Album Review: Evile - The Unknown
Reviewed by Sam Jones
Within the realms of the UK thrash scene, Evile really have become one of the premier names to turn up this day and age. Formed back originally in 1999 as Metal Militia, before changing their name to Evile, out of Huddersfield, England, the band rose to prominence throughout the 2000s as one of the charging names behind the modern revival of thrash metal. Their 2007 record Enter The Grave was hotly enjoyed and, for me personally, 2009’s Infected Nations stands amidst the band’s finest hours and truly propelled them into their current fame. Another two albums would follow suit yet throughout the 2010s, the band ran into difficulties that, while never breaking up, did result in extensive swathes of inactivity. However, come 2021, Evile had garnered a second wind and unleashed their long awaited fifth album, Hell Unleashed. Now just two years on, Evile prepare once more to release a new record, their sixth, titled The Unknown. Prepped for a mid-July release window and continuing their contract with Napalm Records no less, let’s determine whether The Unknown furthers the band’s recent revival.
It’s interesting how Evile open up their newest record not with blistering intensity, but instead through an aesthetically creeping and steady song that eases us into the band’s songwriting as opposed to merely thrusting us into the mire. In many ways it’s completely in line with Evile’s approach to thrash, as their prerogative has historically only championed the breakneck style when it’s most appropriate. If we observe their music catalogue, the band’s history is littered with these steadier, median-paced tracks so while some may dislike how the record begins, The Unknown is only continuing the style of songwriting Evile has always been most at home in utilising. There may be instances of faster or more aggressive pieces of instrumentation yet, on the whole, the band’s pacing allows for easy listening and ensures the audience won’t miss a second of what’s going on.
This insistence on sticking to a steady, pronounced pace works well for the songwriting, as the band’s instrumentation is given all the room and freedom needed to bolster its tone. Since the band aren’t fixating themselves on speed and aggression at every waking second, they instead turned their attention to how their riffs and songwriting comes across through the record’s mix. As thrash acts go, this is a very clean performance where there’s little dirt manifesting atop the record’s cover; we mustn’t confuse this for a record that’s been totally sterilised of all might and impact however, for their guitar tone, refined and emboldened as it is, still harbours some degree of grit. It may not be all that much, but it’s enough to give these riffs the necessary punch needed to render them with the evident weight they come on us with.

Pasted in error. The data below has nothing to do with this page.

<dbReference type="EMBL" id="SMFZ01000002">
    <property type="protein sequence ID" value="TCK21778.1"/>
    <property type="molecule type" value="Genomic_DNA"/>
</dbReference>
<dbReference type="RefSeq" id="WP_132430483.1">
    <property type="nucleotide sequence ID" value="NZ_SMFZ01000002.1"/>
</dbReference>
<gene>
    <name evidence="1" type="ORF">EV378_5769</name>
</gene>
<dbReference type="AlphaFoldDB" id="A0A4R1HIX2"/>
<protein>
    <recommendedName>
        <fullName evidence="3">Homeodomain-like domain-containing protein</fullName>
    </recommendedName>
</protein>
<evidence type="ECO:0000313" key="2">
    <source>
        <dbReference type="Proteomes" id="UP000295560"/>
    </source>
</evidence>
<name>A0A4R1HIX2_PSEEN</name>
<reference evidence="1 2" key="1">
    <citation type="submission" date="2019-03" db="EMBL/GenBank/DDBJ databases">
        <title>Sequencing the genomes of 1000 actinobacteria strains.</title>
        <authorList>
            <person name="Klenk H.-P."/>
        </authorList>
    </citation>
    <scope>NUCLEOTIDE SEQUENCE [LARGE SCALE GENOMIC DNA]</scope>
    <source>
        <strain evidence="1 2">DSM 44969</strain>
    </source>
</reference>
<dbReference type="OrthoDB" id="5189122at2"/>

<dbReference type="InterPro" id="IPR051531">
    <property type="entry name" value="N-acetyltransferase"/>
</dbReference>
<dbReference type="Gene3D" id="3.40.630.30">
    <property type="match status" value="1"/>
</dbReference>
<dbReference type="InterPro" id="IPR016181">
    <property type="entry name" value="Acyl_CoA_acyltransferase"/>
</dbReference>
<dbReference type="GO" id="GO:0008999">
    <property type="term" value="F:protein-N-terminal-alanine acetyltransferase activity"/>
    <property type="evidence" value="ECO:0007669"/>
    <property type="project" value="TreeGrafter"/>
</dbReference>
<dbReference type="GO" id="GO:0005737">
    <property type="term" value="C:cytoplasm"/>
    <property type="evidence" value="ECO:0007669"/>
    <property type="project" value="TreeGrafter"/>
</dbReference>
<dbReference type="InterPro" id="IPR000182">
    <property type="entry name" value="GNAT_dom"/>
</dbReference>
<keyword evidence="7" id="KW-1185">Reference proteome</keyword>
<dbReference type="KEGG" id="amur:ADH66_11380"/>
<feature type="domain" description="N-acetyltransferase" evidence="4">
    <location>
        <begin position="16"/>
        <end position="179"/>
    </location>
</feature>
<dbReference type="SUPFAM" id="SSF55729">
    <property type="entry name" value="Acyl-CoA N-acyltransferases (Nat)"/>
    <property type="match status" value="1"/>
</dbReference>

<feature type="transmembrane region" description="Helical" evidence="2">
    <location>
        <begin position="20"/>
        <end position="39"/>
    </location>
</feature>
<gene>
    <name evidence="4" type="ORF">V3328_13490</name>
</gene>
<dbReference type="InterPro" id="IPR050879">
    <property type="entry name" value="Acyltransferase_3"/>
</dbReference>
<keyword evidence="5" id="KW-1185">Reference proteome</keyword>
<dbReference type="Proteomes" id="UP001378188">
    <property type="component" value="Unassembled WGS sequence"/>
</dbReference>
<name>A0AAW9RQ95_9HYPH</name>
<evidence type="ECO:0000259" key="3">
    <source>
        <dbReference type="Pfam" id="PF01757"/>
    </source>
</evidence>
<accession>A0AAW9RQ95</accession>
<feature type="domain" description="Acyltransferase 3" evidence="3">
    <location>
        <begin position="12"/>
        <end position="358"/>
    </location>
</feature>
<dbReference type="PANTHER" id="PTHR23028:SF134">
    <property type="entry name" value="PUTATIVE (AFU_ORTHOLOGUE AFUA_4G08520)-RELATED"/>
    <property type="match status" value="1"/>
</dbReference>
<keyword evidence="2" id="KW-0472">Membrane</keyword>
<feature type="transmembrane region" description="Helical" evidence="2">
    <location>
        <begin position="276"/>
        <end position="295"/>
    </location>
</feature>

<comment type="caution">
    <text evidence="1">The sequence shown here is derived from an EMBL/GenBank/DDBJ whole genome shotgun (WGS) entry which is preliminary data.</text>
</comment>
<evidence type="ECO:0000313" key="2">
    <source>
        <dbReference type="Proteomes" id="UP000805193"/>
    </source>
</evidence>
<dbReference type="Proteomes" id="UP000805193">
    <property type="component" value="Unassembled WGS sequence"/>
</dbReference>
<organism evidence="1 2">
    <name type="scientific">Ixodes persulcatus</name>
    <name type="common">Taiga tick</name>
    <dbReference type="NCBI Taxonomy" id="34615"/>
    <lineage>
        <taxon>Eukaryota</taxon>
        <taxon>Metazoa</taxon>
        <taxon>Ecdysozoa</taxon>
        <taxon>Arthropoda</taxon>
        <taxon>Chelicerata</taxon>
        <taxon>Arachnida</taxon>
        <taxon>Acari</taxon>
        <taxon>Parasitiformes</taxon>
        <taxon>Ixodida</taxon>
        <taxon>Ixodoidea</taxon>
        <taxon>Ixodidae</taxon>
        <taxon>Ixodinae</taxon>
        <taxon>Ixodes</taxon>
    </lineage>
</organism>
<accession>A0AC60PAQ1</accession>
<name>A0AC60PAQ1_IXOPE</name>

Considering that the band’s pacing is pretty cut and dry for the entirety of the album, its all the more striking how this record doesn’t fall into the problem of losing their audiences’ engagement, or my own especially. At nearly fifty minutes long, Evile send out The Unknown as a record that chooses without hesitation to apply additional time and breath into their songwriting whereby their performance isn’t being rushed to land us from one track to the next, and yet throughout this record I never felt dulled by the band’s choice of pacing. Additionally, the band throw in numerous segments and a track or two that feature much softer, melodic overarching aesthetics that slow the pace down even more. Whether it’s down to the writing or how the band intersperse their vocals and instrumental work throughout The Unknown, they continuously find ways to give this calmer approach to thrash reasons to stay engaged with its soundscapes.
It’s been some time since I really listened to Evile, but in that time I’d forgotten how clear and strong the vocals are. Frontman Ol Drake may harness the pipes for the gruff thrash attack but The Unknown truly exemplifies just how pronounced and easy to follow his vocals truly are. For this record, the vocals are less about forwarding a prominent assault and more directed towards taking us under their wing and propelling us from start to finish of this record. More than anything, the vocals demonstrate the similarities to Metallica as Ol Drake showcases his powerful but firmly controlled vocal performance that doesn’t seek to dominate the songwriting. From one perspective this could be the Black Album of Evile’s discography seeing how this record is geared more fervently towards a leaner, focused experience than a blisteringly sheer thrash onslaught.
In conclusion, The Unknown is a thrash act that has the brakes set firmly down with multiple bricks and only allows the gears to climb during specific moments of its duration. I can see some thrash fans having issues with this album solely because it isn’t a typical thrash record. In the context of Evile’s discography it’s easily their most mature record in songwriting yet, for they demonstrate how thrash is more than total aggression and the band do not need to roar incessantly in our faces to render their performance worth tuning in for. The pacing is set pretty much from the start but even with that being the case, the band see to it we’re always kept engaged and interested in what’s coming next. A calmer, disciplined record does not equal dull and unimaginative. It’s fascinating to see how their sound has evolved and matured with time from Enter The Grave to where we are now. I personally enjoyed this album and am curious to see where this meticulously written style of Evile takes us next.